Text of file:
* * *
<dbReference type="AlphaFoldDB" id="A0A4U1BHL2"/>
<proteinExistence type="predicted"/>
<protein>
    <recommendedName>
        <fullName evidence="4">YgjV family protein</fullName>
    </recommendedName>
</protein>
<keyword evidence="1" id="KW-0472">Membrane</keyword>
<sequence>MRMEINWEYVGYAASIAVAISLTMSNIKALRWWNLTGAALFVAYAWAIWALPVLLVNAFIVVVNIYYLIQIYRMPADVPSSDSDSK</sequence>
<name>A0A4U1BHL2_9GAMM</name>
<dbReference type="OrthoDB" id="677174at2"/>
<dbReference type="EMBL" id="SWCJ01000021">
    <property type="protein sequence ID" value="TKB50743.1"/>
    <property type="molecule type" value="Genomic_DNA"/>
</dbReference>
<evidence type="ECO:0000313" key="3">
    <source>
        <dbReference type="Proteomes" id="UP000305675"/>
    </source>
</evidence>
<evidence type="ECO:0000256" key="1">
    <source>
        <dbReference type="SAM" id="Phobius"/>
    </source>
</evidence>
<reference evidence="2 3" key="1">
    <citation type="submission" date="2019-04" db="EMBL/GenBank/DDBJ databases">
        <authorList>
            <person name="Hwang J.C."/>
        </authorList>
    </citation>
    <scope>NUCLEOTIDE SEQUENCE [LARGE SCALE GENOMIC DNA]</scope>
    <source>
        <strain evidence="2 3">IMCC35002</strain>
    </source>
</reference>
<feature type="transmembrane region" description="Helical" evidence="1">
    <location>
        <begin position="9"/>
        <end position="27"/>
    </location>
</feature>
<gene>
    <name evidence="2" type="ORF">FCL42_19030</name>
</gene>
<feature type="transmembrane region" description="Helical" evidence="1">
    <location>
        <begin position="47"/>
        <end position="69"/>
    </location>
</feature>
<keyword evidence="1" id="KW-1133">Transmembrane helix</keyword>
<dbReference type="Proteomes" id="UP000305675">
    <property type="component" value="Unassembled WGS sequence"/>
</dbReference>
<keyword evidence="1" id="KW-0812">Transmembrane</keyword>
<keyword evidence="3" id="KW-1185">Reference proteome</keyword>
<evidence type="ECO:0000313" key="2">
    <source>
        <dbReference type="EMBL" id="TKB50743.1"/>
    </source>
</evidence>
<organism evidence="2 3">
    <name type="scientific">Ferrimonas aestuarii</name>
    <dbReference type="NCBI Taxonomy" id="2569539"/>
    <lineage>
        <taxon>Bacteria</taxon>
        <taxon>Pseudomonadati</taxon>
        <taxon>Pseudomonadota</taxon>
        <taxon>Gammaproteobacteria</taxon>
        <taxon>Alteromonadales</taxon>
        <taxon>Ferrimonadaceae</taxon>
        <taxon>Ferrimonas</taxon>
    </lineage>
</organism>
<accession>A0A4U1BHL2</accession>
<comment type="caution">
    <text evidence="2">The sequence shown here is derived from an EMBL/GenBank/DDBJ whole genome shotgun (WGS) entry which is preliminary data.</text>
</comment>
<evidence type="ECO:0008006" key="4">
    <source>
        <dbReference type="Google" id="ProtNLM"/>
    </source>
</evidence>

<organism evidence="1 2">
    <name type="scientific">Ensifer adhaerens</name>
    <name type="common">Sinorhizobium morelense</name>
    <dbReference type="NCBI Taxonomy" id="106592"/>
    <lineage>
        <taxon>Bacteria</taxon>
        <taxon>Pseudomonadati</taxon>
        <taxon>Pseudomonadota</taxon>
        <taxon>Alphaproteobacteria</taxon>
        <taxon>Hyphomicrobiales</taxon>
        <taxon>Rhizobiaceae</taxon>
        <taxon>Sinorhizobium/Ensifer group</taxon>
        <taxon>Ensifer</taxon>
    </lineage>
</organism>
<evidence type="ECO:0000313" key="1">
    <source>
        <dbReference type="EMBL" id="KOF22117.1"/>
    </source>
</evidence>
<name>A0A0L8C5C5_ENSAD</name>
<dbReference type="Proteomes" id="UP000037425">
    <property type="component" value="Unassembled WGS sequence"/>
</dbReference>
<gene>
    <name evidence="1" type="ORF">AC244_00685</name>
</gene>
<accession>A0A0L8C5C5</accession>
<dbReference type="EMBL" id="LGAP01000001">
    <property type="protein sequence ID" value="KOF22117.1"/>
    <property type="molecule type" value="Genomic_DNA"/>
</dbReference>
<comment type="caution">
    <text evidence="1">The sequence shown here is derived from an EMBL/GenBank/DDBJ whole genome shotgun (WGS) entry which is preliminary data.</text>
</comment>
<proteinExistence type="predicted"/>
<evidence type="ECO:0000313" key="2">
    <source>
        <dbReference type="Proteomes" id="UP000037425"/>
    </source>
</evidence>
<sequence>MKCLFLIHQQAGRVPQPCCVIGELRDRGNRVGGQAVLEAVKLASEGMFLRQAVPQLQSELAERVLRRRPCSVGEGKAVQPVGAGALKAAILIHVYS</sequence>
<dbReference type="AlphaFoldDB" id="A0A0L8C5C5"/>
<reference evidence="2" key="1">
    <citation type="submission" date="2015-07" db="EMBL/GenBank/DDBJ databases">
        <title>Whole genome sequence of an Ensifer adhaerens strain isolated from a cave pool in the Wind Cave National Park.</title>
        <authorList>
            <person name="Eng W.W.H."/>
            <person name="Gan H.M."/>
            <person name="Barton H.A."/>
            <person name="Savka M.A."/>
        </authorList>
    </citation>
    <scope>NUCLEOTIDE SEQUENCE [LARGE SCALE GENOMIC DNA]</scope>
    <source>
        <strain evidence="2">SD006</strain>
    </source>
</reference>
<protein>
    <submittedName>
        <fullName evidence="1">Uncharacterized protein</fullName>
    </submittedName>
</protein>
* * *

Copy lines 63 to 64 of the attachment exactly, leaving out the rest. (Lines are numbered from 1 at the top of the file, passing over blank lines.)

<organism evidence="2 3">
    <name type="scientific">Ferrimonas aestuarii</name>